By Daniel Sabiiti
Starting this July, many local businesses will have to pay a fee to play local music to their patrons.
Hotels, bars, nightclubs, radio stations, and commercial advertisers will have to pay loyalty tariffs in order to play copyrighted local music for commercial purposes (adverts), the Rwanda Society of Authors (RSAU) has announced.
The tariff is intended to generate income for local artists and encourage creativity in the music business, according to RSAU.
So far 4461 Rwandan artists, songwriters and producers have registered under the Rwanda Society of Authors to start benefiting from this campaign.
The move comes after the Rwanda Development Board (RDB) and RSAU today launched a campaign to create awareness about intellectual properties. The project aims to encourage Rwandans to register their creations in music, art, film and publication among other areas.
Intellectual Properties has been in existence since 2009. Rwandans can register their property rights with the Registrar’s office at Rwanda Development offices located at Gishushu, Kimihurura in Kigali city
“We chose to start with the music industry because it’s more organized but we will include other areas like fine arts, publishing and film works,” said Nadine Bwiza, the CEO of RSAU. “Our plan is to collect royalties from those using artist’s copyrights and distribute the proceeds to the authors.”
Under this arrangement, everyone (producers, composers, singer) who played a role in creating the song will receive royalties on whenever the song makes money.
Rwanda is copying its strategy from the Botswana Society of Authors, who implemented a similar programme and Batswana experts hired by RDB are already in the country to help to determine the tariffs and build capacity during the implementation process.
Botswana Society of Authors CEO Thato J. Mokobi said that, in Botswana, music has been the easiest industry to regulate. He said that it will likely take Rwanda eight years to integrate all creative sectors into the intellectual property tariff.
Rwanda Development Board Registrar General Louise Kayonga said the tariff will be lower than regional and international tariff standards and the charges will be determined relative to the business size and income.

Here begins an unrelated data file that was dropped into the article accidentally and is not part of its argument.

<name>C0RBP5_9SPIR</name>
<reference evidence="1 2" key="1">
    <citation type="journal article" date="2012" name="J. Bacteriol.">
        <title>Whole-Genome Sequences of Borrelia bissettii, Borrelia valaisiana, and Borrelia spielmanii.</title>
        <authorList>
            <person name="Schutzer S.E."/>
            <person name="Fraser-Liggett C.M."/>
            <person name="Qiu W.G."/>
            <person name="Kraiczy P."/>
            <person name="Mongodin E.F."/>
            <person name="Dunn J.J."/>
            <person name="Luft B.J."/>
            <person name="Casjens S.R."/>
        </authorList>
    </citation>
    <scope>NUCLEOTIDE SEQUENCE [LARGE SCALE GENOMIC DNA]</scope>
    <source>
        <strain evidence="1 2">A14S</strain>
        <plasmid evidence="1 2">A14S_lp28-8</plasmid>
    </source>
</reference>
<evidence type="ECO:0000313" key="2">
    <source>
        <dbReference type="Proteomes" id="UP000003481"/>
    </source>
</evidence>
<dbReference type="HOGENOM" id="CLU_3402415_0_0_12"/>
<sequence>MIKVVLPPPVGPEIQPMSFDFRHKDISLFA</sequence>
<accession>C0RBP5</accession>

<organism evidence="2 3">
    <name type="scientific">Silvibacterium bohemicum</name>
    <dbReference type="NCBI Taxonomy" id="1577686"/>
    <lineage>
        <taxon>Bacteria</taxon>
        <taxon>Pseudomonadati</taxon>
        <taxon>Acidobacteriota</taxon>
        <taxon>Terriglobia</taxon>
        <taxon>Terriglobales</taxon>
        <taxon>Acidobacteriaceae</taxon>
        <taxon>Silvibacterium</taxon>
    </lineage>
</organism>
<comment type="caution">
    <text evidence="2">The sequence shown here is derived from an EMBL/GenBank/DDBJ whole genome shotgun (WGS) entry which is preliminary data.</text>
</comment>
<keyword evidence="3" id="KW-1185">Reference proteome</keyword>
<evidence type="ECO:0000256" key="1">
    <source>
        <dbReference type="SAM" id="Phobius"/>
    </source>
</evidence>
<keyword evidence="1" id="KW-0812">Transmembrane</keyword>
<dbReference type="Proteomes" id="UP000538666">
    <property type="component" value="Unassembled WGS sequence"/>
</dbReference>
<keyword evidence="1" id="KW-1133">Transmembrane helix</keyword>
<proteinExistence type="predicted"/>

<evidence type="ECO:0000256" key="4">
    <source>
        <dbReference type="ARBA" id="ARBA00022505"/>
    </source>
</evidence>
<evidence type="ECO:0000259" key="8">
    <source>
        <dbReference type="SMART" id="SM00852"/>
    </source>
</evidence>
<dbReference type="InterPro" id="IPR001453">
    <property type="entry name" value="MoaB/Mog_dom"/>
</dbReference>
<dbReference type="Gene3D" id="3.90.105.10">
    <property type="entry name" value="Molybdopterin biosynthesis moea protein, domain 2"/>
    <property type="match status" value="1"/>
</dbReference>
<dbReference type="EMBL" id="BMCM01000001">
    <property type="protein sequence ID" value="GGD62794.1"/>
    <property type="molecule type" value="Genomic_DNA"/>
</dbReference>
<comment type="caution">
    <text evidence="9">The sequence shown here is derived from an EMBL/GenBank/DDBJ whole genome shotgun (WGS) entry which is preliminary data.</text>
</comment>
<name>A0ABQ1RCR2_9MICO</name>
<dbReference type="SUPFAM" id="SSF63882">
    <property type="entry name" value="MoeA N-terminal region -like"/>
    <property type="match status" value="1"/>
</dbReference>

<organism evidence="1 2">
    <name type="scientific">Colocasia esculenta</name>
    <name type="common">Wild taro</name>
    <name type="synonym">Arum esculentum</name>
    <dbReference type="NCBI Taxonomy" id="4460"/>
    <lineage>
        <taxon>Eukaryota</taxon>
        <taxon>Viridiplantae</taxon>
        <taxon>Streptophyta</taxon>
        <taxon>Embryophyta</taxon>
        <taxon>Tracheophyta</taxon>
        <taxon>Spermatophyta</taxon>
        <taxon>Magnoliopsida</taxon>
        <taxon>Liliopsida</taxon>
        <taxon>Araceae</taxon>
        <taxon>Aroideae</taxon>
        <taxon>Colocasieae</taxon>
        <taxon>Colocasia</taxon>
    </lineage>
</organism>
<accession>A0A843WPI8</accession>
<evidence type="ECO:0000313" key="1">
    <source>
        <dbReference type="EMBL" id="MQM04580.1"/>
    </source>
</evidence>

For instance, a five-star hotel will pay more in tariffs than a guest house. A two-star hotel will pay Rwf150, 000 per year. The strategy is different from that used in Botswana, where businesses pay Rwf20.000 per square meter for each room where music is played.
Radio station tariffs, by contrast, are based on gross revenue from the annual revenue statement, because radio stations are businesses that ‘promote’ music intellectual property by playing songs free of charge
Rwanda’s new tariff rates are the lowest in Africa, Kayonga said. WHY? AND WHAT ARE SOME OTHERS FOR COMPARISON?
Traditional singer Cecile Kayirebwa in 2012 brought the first Rwandan lawsuit over intellectual property rights, suing private radio stations and the Rwandan Broadcast Association for playing her songs without permission. The court awarded her Rwf8.6 million in compensation.
Since 2012, intellectual property applications at the Rwanda Development Board have grown steadily as the local and international communities register new ideas, properties and trademarks.
At least 1371 copyrights have been registered, and 3836 trademarks, 112 patents, 14 utility model, and seven industrial designs officially registered at RDB in the last five years.
Business owners who play local music have at least three-month grace period before they start paying tariffs in July.
Rwanda Development Board Chief Executive Officer Claire Akamanzi said the tariff will encourage businesses to respect intellectual property.
“Infringement on intellectual properties is not new to Rwandans. The more new businesses and creations emerge in various sectors the more risks there are of infringement conflicts. But this helps us to learn and improve every time,” Akamanzi said.
Danny Vumbi, a songwriter and member of RSAU, is happy that the long wait is over. “We have been waiting,” he said. “Having rights on the songs will be good for business and help the music industry to earn more.